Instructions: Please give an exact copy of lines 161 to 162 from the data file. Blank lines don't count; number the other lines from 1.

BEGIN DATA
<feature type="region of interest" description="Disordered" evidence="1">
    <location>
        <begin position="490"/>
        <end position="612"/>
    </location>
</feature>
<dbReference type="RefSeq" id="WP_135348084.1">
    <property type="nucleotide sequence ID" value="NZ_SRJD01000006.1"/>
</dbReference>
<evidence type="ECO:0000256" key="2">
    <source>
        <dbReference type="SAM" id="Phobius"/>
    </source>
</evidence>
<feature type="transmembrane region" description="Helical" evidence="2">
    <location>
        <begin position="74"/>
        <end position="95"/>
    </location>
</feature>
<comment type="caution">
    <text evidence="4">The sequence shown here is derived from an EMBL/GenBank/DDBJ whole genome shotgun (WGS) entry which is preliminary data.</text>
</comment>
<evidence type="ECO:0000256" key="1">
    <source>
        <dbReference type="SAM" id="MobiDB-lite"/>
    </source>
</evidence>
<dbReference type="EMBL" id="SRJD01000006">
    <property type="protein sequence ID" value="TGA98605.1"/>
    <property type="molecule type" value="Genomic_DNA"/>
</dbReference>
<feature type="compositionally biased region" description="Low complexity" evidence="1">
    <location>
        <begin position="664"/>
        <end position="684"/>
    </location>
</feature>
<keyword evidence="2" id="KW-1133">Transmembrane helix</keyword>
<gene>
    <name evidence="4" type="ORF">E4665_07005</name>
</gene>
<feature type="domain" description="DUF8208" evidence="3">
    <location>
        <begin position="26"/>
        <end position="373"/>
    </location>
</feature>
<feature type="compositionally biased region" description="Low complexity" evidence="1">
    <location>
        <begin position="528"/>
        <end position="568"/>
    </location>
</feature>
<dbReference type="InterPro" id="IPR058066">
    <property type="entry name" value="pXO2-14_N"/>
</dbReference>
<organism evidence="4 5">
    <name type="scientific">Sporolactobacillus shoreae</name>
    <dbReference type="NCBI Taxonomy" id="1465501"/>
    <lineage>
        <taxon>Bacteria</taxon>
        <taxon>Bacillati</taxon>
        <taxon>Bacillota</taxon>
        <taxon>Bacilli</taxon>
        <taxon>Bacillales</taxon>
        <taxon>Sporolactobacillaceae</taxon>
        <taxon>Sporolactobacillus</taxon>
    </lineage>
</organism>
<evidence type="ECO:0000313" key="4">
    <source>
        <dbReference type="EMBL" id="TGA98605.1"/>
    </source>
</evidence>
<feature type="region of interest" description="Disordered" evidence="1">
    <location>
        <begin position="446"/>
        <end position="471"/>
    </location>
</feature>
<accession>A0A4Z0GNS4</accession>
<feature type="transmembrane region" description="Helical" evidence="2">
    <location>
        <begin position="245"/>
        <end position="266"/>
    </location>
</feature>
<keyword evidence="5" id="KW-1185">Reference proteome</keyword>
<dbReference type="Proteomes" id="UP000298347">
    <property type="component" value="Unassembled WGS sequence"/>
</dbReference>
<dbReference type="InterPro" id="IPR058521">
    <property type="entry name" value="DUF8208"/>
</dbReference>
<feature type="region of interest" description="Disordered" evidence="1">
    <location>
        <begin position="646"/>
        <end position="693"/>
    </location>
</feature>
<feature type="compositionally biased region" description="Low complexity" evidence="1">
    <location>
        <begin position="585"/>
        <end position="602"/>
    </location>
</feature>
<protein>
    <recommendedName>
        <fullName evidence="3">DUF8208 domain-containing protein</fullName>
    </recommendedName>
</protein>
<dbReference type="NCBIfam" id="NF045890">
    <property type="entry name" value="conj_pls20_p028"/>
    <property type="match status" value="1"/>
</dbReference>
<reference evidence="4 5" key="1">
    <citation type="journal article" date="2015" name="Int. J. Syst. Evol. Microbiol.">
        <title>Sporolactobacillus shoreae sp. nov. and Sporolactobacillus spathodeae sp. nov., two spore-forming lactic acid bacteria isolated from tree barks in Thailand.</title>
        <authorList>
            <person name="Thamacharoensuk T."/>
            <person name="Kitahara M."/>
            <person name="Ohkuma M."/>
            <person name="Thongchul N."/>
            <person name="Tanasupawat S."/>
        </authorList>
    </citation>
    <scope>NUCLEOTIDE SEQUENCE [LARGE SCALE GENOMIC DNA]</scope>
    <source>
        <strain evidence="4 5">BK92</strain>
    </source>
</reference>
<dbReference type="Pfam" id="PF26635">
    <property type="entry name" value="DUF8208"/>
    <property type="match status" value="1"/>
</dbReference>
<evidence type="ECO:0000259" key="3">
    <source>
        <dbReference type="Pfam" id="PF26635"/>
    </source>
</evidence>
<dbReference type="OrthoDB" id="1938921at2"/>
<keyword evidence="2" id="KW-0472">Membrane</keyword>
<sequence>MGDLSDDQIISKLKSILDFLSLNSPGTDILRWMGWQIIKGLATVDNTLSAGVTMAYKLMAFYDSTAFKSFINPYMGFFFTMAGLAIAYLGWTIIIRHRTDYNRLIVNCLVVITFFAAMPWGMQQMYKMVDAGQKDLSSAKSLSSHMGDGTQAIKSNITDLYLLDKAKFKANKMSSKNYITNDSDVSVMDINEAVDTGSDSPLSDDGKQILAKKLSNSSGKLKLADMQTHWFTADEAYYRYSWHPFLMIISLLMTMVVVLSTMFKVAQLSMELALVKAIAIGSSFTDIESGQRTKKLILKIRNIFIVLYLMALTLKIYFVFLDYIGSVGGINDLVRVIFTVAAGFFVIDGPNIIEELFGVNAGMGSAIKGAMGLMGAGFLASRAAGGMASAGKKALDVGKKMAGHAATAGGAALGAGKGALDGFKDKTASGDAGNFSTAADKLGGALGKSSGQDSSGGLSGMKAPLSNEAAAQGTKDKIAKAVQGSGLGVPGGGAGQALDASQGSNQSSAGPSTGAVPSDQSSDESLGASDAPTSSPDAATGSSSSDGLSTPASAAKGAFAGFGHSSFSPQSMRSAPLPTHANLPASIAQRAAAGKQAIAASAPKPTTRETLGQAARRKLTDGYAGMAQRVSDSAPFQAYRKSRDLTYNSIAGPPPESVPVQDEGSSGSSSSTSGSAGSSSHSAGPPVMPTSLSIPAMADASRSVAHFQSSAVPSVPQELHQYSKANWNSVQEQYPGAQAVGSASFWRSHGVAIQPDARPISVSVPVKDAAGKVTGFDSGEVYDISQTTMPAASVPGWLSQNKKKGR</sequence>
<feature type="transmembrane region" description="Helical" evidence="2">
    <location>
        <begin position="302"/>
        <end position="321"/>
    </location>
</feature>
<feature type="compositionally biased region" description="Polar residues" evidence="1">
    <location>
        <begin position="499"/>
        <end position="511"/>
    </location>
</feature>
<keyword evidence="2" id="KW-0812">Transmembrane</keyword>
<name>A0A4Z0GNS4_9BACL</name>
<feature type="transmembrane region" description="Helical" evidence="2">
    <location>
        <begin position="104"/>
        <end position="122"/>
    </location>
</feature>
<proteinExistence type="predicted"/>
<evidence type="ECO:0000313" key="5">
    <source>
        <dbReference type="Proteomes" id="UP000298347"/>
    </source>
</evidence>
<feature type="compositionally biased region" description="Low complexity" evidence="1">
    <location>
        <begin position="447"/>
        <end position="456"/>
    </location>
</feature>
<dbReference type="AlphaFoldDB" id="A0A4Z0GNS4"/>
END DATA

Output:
        <begin position="104"/>
        <end position="122"/>